Our gateway device is an Intel NUC, which has only one NIC. I added a USB3 NIC to serve as the WAN interface (with the internal NIC serving as the LAN interface). This worked fine until recently, when we tripled our Internet upload and download speeds. After the speed upgrade, our upload was great (150Mbps), but our download speeds seemed throttled at about 60Mbps. After a bit of troubleshooting, I concluded that the bottleneck was the USB3 NIC serving as the WAN interface -- the driver pfSense was using seemed to be messing something up, and I couldn't get it to play nice.

Rather than fixing the driver, I decided to ditch the problematic USB3 NIC and move to a one-NIC setup using VLANs, since we already had a managed switch (the TP-LINK TL-SG108E) on our network that was not doing anything special. We now have just two VLANs (one for WAN, one for LAN) operating off the NUC's internal 1G NIC, and consistent 150Mbps+ upload/download speeds.


The following is documentation about how I configured our network, mostly for my own future reference.

pfSense version: 2.3.1-RELEASE-p5

TL-SG108E firmware version: 1.0.2 Build 20160526 Rel.34615


  • VLAN Tag 10: LAN network,
  • VLAN Tag 99: WAN network, DHCP from ISP


We want the switch's Physical Port 1 to be connected to the NUC's physical internal NIC. We want the switch's Physical Port 2 to be connected to the Internet (i.e. the FiOS OTN on the outside of our house). And we want the remaining 6 ports to be regular LAN ports that we can plug anything we want in to (i.e. Raspberry Pis, servers, etc.).

This switch's VLAN interface is a bit weird in that everything seems to be centered around the VLAN IDs, not the ports, making it unclear on first inspection how one would tell Physical Port 1 that it will be handling VLAN IDs 10 and 99.

  1. Log in to the switch's web configuration interface. The default username and password are admin and admin, respectively. I believe the default IP address is, so you will probably either need to change your PC's IP address to be within that subnet, or use the Windows-only Easy Configuration Utility.
  2. (Optional) Once you are logged in, you may want to change the IP address to be within the range of your normal subnet ( so it is more easily accessible in the future.
  3. VLAN -> 802.1Q VLAN
  4. Select the Enable radio button, and click Apply.
  5. Create the LAN VLAN rule:
    1. Enter 10 in the VLAN ID box.
    2. Enter LAN in the VLAN Name box.
    3. Select the Tagged radio button for Port 1.
    4. Select the Not Member radio button for Port 2.
    5. Select the Untagged radio buttons for Ports 3-8.
    6. Click Add/Modify.
  6. Create the WAN VLAN rule:
    1. Enter 99 in the VLAN ID box.
    2. Enter WAN in the `VLAN Name** box.
    3. Select the Tagged radio button for Port 1.
    4. Select the Untagged radio button for Port 2.
    5. Select the Not Member radio buttons for Ports 3-8.
    6. Click Add/Modify.

When all said and done, if you are following my setup exactly, you should have something that looks like this:

802.1Q VLAN Configuration

What we've done in steps 5 & 6 is tell the switch that it should expect tagged traffic coming from the device plugged in to Port 1, which will be our pfSense NUC, which will be configured to be "VLAN-aware" (see the next section for how to do this). Port 1 should expect to see traffic with VLAN tags 10 and/or 99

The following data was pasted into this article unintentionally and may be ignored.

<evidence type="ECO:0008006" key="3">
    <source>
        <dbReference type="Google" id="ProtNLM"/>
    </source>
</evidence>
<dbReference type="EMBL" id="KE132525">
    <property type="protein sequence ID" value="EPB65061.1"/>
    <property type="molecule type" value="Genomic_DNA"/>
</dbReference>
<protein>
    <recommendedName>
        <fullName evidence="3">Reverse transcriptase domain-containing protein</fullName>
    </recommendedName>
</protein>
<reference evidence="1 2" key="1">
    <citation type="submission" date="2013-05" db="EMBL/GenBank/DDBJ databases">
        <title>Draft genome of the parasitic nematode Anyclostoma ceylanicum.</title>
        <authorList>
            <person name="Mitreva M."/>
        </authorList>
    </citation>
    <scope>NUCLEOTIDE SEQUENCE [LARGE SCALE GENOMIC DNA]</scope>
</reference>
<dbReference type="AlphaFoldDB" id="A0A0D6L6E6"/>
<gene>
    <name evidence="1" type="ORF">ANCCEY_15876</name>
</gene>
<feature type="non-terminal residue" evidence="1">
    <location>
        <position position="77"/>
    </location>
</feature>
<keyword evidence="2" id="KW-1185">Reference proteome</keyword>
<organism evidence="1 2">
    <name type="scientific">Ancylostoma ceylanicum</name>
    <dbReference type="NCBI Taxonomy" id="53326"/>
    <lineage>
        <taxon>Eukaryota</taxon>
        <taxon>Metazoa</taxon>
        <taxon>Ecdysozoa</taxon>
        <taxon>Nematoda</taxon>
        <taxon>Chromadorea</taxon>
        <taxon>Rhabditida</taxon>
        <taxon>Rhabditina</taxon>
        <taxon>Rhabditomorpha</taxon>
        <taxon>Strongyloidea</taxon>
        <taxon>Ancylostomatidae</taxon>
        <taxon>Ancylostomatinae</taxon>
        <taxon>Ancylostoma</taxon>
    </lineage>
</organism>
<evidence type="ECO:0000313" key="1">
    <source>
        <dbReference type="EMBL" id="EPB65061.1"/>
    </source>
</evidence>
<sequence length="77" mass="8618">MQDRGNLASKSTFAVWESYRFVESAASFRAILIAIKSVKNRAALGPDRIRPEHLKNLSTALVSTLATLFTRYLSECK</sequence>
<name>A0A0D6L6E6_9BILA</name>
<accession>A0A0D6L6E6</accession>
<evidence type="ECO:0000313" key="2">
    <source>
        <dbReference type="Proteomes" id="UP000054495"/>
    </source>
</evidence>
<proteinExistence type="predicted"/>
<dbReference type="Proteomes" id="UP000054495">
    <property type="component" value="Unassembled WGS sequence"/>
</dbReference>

Ports 3-8 are a part of the 10 (LAN) VLAN, but they are untagged, which means that the devices plugged in to them will not be sending traffic with VLAN tags. This makes sense, since we're not going to configure every device in our network to be VLAN-aware... think about an XBox or smart Blu-ray player or Chromecast. These things don't even have interfaces for VLAN configuration.

Port 2 is expecting untagged traffic from the device plugged in to it (again, makes sense, since this device will be the Verizon FiOS OTN, which is an unconfigurable black box as far as we're concerned). It is connected to the 99 VLAN, but directly to the 10 VLAN.

Because Ports 2-8 are expecting untagged traffic, we need to tell the switch to tag any traffic it sees coming in on those ports with the appropriate VLAN tag (99 in the case of Port 2, and 10 for Ports 2-8). Then, when pfSense sees this traffic, it will check the VLAN tag to see which interface (WAN or LAN) should handle it. We will do this by setting the switch's 802.1Q PVID Settings.

  1. VLAN -> 802.1Q PVID Setting
  2. Enter 99 in the PVID box, and select only Port 2. Then click Apply.
  3. Enter 10 in the PVID box, and select Ports 3-8. Then click Apply.

You should be left with something that looks like this:

802.1Q PVID Setting

Now, you can move on to configuring pfSense.

2. pfSense

Basically, just follow this guy's guide; specifically, the pfSense portion of it, taking in to consideration that I currently only have two VLANs, not four. My configuration looks like the following:

pfSense config

3. Physical Cabling

Once you have pfSense and the switch configured, run a cable from Port 1 on the switch to pfSense NUC's NIC. Run another cable from Port 2 on the switch to the Verizon OTN box, or equivalent. Plug your other LAN devices in to Ports 3-8 on the switch. At this point, barring any DHCP issues with Verizon, you should be in business!!

Internet speedtest on WiFi after VLAN setup: